The purpose is not only to be prepared when Christ comes for us. Advent preparation will help us to experience our greatest happiness now. Being prepared not only has a transforming effect upon us, but on all our family, our relationships, our community, and so on. When we are prepared, we will help others to be prepared. Then we can all say, “Come, Lord Jesus, come!”

Advertisements

December: Month of the Immaculate Conception

Standard

Blog-Image

What is December “the month of” for you?

  • Celebrations
  • Preparations
  • Gifts
  • Family
  • Shopping
  • …Stress…?

In the midst of a consumeristic world, we can find peace by looking at December in the Church’s eyes. This is traditionally the Month of the Immaculate Conception; a month about God’s love & generosity.

The Immaculate Conception is both an event and a title for the Virgin Mary. This title recalls God’s gift to Mary from the moment she herself was conceived in the womb of her mother (whom we know from tradition as Saint Ann). Almighty God, being unconstrained by time and space, took the grace of Christ’s Saving Passion, Death, and Resurrection, and applied it to Mary’s soul at its beginning.

Through the centuries the Church has become ever more aware that Mary, “full of grace” through God, was redeemed from the moment of her conception. That is what the dogma of the Immaculate Conception confesses, as Pope Pius IX proclaimed in 1854: The most Blessed Virgin Mary was, from the first moment of her conception, by a singular grace and privilege of almighty God and by virtue of the merits of Jesus Christ, Savior of the human race, preserved immune from all stain of original sin.

In 1830, a young nun named Catherine had a vision in which she saw the Virgin Mary clothed with the dawn, and in gold, the words: “O Mary conceived without sin, pray for us who have recourse to Thee.” She heard a voice instructing her to create a medal with these words and the images she had seen. Since then, it has become so influential in conversions that it has become known as The Miraculous Medal.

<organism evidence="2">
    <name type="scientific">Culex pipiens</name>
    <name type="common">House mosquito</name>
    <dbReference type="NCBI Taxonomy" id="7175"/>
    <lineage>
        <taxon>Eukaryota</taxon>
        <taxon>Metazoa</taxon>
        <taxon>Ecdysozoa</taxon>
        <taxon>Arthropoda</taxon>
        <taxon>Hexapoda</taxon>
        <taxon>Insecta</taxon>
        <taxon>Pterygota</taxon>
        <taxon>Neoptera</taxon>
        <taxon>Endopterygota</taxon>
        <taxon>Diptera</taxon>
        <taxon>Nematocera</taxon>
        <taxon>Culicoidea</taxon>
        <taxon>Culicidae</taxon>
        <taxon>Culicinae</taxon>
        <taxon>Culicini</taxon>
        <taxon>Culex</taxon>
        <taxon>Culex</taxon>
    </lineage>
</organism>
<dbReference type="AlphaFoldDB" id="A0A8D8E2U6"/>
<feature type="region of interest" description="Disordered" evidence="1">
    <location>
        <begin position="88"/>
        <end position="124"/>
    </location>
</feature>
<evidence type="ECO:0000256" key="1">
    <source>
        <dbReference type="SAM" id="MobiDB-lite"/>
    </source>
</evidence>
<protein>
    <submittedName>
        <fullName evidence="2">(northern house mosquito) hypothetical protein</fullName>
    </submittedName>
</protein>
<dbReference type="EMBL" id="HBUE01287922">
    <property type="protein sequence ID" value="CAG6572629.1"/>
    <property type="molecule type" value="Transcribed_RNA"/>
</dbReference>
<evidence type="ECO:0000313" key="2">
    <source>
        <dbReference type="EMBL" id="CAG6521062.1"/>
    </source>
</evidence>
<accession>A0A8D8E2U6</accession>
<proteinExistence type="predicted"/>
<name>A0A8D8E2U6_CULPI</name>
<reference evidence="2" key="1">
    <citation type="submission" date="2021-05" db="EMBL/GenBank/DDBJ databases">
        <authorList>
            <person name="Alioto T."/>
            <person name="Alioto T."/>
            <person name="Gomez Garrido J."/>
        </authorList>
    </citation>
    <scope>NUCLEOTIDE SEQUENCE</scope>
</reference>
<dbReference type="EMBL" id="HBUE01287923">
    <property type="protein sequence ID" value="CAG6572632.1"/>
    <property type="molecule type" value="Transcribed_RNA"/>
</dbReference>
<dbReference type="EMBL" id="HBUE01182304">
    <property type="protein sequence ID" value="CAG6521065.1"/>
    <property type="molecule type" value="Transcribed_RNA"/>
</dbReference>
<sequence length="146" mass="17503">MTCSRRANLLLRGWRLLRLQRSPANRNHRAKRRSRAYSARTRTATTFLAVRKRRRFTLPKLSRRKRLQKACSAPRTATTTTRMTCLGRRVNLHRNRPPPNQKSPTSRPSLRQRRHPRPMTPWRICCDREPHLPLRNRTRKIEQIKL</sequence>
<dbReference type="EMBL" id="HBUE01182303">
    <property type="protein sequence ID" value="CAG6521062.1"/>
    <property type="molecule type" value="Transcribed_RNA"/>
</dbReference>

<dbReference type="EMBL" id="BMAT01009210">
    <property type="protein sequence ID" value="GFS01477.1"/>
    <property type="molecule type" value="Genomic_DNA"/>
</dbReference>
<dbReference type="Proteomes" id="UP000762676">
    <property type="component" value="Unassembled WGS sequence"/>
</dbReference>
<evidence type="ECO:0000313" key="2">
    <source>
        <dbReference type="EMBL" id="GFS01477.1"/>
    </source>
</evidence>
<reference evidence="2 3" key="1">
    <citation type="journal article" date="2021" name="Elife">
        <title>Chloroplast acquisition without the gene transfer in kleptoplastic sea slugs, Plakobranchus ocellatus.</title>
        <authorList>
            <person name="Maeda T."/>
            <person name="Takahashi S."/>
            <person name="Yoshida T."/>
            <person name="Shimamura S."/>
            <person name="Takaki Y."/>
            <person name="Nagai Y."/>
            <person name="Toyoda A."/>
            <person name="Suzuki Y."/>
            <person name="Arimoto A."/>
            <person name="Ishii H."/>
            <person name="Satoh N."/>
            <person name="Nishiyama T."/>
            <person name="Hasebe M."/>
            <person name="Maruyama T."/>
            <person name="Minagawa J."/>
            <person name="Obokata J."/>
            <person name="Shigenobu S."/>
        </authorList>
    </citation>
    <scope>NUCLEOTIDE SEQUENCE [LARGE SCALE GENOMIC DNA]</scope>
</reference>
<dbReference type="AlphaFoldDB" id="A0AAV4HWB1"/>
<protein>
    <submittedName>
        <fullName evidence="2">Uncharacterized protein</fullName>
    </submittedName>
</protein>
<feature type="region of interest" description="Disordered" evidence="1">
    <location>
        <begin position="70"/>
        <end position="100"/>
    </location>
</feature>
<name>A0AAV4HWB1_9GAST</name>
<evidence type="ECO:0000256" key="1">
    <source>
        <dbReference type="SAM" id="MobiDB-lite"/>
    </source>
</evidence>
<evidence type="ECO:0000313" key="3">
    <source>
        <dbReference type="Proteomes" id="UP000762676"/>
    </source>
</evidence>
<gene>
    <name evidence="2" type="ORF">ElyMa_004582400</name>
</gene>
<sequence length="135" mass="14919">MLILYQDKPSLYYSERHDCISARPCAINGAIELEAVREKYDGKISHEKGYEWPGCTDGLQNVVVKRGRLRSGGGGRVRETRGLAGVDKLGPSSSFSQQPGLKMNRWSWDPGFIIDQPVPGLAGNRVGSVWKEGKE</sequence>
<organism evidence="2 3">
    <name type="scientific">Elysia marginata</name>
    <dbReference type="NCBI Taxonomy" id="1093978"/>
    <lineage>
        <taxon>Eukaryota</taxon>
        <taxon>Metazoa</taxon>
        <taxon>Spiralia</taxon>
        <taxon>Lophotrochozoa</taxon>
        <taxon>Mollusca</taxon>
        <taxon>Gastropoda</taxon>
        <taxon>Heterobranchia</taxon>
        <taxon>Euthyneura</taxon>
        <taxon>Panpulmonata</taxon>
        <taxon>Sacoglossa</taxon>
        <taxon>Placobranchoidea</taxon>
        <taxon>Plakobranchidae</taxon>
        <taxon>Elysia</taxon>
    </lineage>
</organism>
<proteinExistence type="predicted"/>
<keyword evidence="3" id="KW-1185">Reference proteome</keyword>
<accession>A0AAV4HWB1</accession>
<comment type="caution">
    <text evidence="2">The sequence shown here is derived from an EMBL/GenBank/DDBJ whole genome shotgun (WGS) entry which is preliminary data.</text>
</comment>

An uneducated shepherd girl named Bernadette was introduced to the Blessed Virgin Mary in 1858 at a grotto in Lourdes, France. She did not know it was Mary; a young woman clothed in white with a blue sash, near a wild rose bush and surrounded by a brilliant light and a golden cloud, smiling, with her arms extended.

Bernadette continued to see this beautiful young woman and, finally, asked for her name. The young woman responded in Bernadette’s native language, “I am the Immaculate Conception.”

These are just two stories among many, illustrating for us God’s gift to us: the Immaculate Conception! God gifted Mary with the grace of salvation, and now Mary extends her arms to us and offers us this grace. Let December remind you of Mary, extending the Infant Jesus to you in her arms, saying, “Come and see how much God loves you! Here is God’s Gift to you!” Dear Mary, with your prayers from Heaven, help me to accept your Son, Jesus, as God’s gift to me. Then help me to share Him with others, as you do. Amen.

Learn about our Evenings with Mary; mini Marian conferences for parishes.

 

Our Bishops, Beloved Shepherds

Standard

Blog-Image

As we reflect on our upcoming 25th anniversary year, and celebrate a visit to Pilgrim Center of Hope this week by Archbishop Gustavo, we cannot help but recall the many moments of encouragement and challenge given to Pilgrim Center of Hope (PCH) by our bishops. We hope the selected memories below inspire you to thank your local Shepherd!